Tuesday, June 29, 2010

Moral Responsibilities of Professors as Professionals

During the past academic year, I participated in a professional learning community centered around faculty ethics. We read and discussed Rights and Wrongs in the College Classroom: Ethical Issues in Postsecondary Teaching, by Jordy Roucheleau (Philosophy) and Bruce Speck (English). The book is concerned with academic ethics in the classroom.
The book deals with a variety of ethical issues, including academic freedom, neutrality and advocacy in the classroom, grading, faculty-student relationships, conflicts of interest, and professional conduct. One thing that struck me as correct in the book is that the majority of responsibility for ensuring that faculty fulfill their responsibilities as teachers falls on the individual faculty member. But when someone is failing to fulfill their responsibilities, it is the professional obligation of others to address the issue. Such "self-policing" is one of the obligations we have in our professional role, and we would rather do this than grant oversight to administrators, legislatures, or the public, primarily because we are the experts in our field and know what it means to fulfill our professional responsibilities. As the authors put it in their conclusion:
Laws and university policies are not suitable means for addressing most ethical concerns in college teaching, such as the fairness of grades, the appropriateness of assignments, the amount of energy dedicated to course preparation, or the quality of faculty relationships with students...Because teaching does not lend itself to external regulation, instructors have a particular duty to observe ethical principles in their teaching (p. 169-170).
The problem is that many things are hinderances to the reflection and effort required to observe such principles. Heavy teaching loads, increased research demands, increased use of adjunct faculty, and other factors make this more difficult.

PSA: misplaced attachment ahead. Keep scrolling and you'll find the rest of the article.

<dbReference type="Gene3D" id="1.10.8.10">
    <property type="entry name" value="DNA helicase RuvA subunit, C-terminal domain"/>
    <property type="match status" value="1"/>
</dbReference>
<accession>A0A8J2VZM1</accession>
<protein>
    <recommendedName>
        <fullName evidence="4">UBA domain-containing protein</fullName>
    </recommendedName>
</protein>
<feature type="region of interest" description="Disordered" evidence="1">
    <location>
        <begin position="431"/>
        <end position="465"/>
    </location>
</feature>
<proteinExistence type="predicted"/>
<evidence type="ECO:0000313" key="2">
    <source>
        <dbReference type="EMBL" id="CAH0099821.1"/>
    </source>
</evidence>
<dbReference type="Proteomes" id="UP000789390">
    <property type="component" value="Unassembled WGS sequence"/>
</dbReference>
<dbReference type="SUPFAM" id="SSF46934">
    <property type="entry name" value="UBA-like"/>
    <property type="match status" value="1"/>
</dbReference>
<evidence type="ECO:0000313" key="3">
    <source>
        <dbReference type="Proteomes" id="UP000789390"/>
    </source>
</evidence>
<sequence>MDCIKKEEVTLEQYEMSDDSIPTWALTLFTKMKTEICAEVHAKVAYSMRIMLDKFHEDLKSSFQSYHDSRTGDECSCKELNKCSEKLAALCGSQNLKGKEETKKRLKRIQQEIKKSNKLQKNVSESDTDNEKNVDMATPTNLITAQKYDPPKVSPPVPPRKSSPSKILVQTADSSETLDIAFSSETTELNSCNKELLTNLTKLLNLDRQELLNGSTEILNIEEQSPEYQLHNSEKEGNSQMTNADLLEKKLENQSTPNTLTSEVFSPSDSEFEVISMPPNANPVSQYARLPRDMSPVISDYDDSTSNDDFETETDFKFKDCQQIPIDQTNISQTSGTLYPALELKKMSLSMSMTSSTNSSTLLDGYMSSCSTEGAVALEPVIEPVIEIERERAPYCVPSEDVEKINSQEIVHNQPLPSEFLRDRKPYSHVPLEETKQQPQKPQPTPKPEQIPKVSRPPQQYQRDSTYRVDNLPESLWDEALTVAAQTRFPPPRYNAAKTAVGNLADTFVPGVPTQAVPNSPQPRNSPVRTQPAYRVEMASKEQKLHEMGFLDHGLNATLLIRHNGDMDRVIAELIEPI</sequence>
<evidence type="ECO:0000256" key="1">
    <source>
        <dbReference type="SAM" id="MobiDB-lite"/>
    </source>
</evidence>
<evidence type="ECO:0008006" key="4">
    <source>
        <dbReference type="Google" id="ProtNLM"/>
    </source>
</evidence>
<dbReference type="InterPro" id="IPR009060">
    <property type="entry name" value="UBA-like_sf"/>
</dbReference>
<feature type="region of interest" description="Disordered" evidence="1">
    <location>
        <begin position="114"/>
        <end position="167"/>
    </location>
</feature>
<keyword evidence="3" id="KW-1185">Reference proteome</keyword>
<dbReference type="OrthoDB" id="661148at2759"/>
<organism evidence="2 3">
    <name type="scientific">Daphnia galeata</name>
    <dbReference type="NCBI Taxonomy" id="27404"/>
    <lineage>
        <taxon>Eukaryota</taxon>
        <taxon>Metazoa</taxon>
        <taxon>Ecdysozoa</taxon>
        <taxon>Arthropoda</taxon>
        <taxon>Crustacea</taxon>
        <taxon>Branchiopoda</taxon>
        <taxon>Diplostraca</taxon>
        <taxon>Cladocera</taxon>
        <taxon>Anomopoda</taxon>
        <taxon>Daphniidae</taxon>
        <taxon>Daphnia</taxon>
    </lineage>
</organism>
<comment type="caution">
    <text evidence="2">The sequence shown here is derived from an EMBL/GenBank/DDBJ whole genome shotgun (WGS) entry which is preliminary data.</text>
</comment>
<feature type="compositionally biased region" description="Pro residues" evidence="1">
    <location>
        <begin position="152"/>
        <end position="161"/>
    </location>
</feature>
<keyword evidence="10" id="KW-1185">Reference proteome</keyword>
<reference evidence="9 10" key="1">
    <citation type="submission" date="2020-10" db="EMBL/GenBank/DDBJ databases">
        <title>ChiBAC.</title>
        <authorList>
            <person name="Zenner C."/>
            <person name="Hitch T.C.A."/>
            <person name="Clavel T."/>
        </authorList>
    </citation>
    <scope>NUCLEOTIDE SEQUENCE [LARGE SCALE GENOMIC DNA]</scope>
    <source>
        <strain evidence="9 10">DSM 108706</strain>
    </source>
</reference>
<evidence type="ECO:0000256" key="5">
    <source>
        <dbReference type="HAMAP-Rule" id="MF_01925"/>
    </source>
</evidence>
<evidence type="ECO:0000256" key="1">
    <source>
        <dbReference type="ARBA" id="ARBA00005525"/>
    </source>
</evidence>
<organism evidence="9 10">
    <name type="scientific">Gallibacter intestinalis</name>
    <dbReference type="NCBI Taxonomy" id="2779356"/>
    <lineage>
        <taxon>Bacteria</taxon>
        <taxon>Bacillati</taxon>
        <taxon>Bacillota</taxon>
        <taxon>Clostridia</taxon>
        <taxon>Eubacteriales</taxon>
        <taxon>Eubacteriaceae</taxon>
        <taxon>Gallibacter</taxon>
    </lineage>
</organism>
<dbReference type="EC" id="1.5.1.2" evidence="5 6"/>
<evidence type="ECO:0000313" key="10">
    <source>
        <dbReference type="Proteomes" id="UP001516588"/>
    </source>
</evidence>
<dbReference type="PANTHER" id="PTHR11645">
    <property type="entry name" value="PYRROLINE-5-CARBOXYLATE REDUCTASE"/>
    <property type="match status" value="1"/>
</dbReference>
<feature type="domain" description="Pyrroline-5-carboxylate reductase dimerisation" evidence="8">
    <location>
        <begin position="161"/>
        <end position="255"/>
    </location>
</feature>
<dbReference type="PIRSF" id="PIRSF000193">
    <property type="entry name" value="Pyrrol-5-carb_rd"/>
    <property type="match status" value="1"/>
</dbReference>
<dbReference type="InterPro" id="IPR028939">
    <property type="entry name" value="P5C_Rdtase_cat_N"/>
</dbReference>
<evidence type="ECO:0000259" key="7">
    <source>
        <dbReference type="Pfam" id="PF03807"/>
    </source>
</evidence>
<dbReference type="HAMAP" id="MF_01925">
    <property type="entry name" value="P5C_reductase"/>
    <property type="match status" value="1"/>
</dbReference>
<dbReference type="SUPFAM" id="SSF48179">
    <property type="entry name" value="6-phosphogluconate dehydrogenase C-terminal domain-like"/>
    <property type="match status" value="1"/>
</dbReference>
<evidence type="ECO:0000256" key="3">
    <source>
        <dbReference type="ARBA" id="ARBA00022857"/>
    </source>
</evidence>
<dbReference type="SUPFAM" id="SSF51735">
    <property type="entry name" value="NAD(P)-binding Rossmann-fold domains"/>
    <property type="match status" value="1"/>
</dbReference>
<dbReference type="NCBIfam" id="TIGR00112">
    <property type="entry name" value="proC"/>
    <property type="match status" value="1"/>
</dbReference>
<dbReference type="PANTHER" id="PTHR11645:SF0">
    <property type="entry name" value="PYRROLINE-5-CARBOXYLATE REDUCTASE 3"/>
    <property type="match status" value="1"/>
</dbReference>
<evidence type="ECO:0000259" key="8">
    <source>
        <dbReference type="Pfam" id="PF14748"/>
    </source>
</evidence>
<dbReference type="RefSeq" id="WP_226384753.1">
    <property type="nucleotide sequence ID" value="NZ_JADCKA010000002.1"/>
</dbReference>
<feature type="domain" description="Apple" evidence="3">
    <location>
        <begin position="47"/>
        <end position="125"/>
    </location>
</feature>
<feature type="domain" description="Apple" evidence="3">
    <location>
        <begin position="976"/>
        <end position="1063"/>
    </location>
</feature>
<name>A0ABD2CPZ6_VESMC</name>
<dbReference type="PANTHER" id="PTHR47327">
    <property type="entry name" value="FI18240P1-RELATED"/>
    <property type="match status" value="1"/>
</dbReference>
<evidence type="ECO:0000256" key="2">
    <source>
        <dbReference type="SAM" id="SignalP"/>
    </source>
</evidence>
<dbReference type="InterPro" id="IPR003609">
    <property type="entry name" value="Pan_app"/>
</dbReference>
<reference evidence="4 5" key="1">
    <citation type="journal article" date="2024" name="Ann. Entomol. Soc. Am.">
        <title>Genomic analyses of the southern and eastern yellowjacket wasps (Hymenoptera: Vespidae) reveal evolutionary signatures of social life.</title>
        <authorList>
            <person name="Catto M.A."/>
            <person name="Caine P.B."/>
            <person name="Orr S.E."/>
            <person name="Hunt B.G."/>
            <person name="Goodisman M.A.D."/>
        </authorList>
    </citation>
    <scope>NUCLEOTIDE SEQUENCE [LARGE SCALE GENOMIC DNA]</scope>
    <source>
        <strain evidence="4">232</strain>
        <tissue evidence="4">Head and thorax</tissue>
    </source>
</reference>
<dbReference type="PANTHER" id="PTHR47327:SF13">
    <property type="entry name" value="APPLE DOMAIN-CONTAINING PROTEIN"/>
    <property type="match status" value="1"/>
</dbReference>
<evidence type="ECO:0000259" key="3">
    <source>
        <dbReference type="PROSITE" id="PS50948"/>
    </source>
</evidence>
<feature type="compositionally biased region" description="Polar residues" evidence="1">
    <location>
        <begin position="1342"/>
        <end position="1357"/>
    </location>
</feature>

There are many things that can and should be done to help faculty fulfill their obligations. One that often arose in the context of our professional learning community was the need for faculty to address this personally and to take responsibility for helping one another deal with our deficiencies. All of the members of our community knew of cases (directly or indirectly) in which faculty were failing to fulfill their teaching obligations in an adequate manner. And many of these were going under the radar, so to speak.

Do readers (i) believe they have a professional responsibility to address cases in which other faculty members are failing to fulfill their classroom obligations?; and (ii) have suggestions for cultivating a commitment to ethical practices in the classroom on a campus?

Monday, June 28, 2010

ISW: From infant to toddler

Yes, believe it or not, ISW is now a whopping three years old. Happy birthday to us!

Needless to say, I wasn't sure back when I did the first post here whether this endeavor would succeed. But I think by any measure, we have reason to be proud of what's happened at ISW:
  • 330 total posts by our 11 contributors, eliciting over 1,400 comments
  • over 4,000 unique visitors, with an average of 100 visits per week
  • visitors from 124 countries
  • 70+ followers, plus over 400 RSS and e-mail subscribers
And here's our 'greatest hits' (or at least those posts that have drawn the most comments!):
  1. Evaluating teaching credentials (September 2007, me )
  2. Business and ethics: A disconnect — Part One (July 2007, by John Alexander)
  3. Does philosophy provide any answers? (October 2007, by Mike Austin)
  4. Teaching pre-college philosophy (March 2009, by Jason Nicholson)
  5. Recommending students do what they shouldn't do (February 2008, me)
  6. A frustration: Evaluating reasoning vs. evaluating premises (January 2010, me)